• engaging your imagination and learning vocabulary

You can read thousands of books about a certain skill, yet you won’t master it.

A ton of theory cannot compare to a pinch of experience.” Old saying

3. Audio visual

You are now engaging more of your senses. One of the biggest advantages today, is so much free educational audio and video is available. It means you can turn any potentially wasted time into “school”. (waiting room, queue, drive time, etc.) Turning your drive time into a “university on wheels”!

4. Demonstration

Somebody shows you how to do something. This is why private lessons, mentoring, or coaching can be a good business.

The teaching method we have found to be most powerful is:

  • I do, you watch
  • I do, you help
  • You do, I help
  • You do, I watch

Active methods of learning

Significantly more effective than passive methods.

5. Group discussion

Especially effective where you have to shape and defend your own opinions in an intellectual discussion, or in a group that has different experiences and beliefs that challenge your point of view.

6. Real life experience

This combined with previous learning methods is usually the most powerful learning method and way to improving your competence. Our alternative school was based on  R.A.C.E. (Reality Adventure Challenge Education). Everything we did was reality-based and made into an adventure that challenged the student.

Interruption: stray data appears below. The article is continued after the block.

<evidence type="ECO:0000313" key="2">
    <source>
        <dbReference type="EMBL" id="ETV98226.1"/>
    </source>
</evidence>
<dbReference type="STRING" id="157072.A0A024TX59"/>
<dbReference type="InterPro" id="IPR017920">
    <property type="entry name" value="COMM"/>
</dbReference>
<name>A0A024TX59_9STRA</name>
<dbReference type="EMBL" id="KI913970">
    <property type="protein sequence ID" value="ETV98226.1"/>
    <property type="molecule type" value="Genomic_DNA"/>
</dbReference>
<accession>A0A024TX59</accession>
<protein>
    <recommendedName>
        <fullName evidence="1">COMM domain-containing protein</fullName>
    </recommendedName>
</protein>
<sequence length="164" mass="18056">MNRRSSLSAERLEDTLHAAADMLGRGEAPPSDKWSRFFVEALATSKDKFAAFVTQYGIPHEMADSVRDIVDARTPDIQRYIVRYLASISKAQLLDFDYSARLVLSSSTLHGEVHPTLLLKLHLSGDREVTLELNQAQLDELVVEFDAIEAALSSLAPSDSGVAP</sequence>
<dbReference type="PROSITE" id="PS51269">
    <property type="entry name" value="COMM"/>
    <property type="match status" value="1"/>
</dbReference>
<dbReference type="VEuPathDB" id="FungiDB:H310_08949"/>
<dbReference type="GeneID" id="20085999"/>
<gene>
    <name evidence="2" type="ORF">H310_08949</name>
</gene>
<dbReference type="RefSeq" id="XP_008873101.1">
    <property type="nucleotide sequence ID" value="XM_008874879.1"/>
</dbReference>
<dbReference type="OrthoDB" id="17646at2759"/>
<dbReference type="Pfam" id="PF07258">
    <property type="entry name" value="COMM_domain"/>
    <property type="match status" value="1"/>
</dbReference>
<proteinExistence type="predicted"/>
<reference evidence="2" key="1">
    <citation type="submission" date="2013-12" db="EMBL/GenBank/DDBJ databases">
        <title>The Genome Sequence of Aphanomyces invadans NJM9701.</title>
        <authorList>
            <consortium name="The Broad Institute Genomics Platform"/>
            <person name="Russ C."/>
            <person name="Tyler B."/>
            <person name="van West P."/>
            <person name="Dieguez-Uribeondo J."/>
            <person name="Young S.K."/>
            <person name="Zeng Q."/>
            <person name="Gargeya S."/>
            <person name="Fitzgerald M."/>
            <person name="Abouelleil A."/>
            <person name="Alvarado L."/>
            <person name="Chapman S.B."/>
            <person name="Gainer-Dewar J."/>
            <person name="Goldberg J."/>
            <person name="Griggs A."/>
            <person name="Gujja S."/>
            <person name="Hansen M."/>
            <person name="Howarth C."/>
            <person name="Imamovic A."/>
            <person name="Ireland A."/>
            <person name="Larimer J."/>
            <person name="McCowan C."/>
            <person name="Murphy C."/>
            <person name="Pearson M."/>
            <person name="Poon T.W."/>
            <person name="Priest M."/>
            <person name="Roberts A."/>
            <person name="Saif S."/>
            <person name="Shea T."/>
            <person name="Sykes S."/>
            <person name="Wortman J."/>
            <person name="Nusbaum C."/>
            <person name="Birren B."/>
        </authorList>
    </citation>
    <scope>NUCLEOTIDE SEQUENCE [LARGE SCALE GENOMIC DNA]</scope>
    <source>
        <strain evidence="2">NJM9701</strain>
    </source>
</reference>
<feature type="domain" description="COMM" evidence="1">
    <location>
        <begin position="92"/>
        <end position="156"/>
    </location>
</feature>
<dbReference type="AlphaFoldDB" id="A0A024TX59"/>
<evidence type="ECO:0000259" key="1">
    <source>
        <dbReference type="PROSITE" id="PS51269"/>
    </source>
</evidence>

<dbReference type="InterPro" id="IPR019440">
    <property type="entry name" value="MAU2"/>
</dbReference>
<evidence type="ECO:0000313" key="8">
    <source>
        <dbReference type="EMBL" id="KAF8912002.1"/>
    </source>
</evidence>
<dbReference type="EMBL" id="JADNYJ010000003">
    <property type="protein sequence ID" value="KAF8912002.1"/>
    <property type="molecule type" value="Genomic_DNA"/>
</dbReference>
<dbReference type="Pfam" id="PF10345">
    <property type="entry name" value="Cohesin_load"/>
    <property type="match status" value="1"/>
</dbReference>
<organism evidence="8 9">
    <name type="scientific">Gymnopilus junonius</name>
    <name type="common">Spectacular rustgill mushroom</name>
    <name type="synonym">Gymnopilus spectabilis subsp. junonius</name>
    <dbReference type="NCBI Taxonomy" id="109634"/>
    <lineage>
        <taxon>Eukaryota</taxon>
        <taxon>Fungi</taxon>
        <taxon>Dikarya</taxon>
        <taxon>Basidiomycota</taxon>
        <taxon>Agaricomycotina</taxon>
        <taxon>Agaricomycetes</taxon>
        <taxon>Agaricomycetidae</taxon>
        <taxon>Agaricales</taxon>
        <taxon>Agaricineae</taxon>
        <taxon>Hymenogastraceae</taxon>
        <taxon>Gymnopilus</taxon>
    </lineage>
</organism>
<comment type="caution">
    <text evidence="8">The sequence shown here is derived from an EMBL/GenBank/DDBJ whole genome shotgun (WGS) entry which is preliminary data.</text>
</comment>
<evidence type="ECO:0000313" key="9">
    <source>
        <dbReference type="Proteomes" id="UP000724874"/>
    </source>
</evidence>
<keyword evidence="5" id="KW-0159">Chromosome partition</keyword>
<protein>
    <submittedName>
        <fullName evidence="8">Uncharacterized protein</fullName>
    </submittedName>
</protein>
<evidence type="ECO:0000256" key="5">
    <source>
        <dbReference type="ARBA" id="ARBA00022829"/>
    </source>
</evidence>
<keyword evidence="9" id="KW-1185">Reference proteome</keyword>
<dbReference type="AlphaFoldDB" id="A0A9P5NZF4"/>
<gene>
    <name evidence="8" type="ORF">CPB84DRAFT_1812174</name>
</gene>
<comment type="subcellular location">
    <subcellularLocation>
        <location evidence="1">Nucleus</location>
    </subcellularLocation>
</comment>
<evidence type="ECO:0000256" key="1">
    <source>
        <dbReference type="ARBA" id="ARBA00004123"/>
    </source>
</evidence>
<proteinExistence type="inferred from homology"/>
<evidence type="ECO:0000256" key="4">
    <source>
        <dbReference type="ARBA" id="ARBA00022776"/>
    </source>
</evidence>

It is difficult if not impossible to really understand the things you haven't experienced in life. 

7. Teaching others

You learn the most, especially after real life experience, when you start teaching, writing books, or maybe even starting a blog. 


  • Some of the most effective methods of learning are: field trips, internships, apprenticeships, mentoring, private tutoring, on job training, etc.
  • The most effective way to learn new things is using each method when it is most appropriate, combining methods of learning, and checking with your own experiences in reality.  
  • The closer a learning experience is to real life the more powerful it will be.
  • Each personality type and each person has a preferred learning style (visual, auditory, read-write, kinesthetic, etc.). Adjust accordingly.

Do not be confused, homeschooling is not the best form of education. The best form of education is using the best learning methods. By the very nature of homeschooling though the student tends to use more of these active learning methods.

Be aware, educational institutes often have to use the methods that are more likely to “waste your time” because of the higher costs associated with active learning methods. Compensate accordingly.

 A future article will address how John applied the Frugal Prosumer principles to “hack” his education and get the the most from his investment of time and money.

AuthorJohn Johnston

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If you’re looking for some ideas for what to do, here’s a list of One-Another activities, from the best-selling book in all of history.

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The math you didn't learn in school.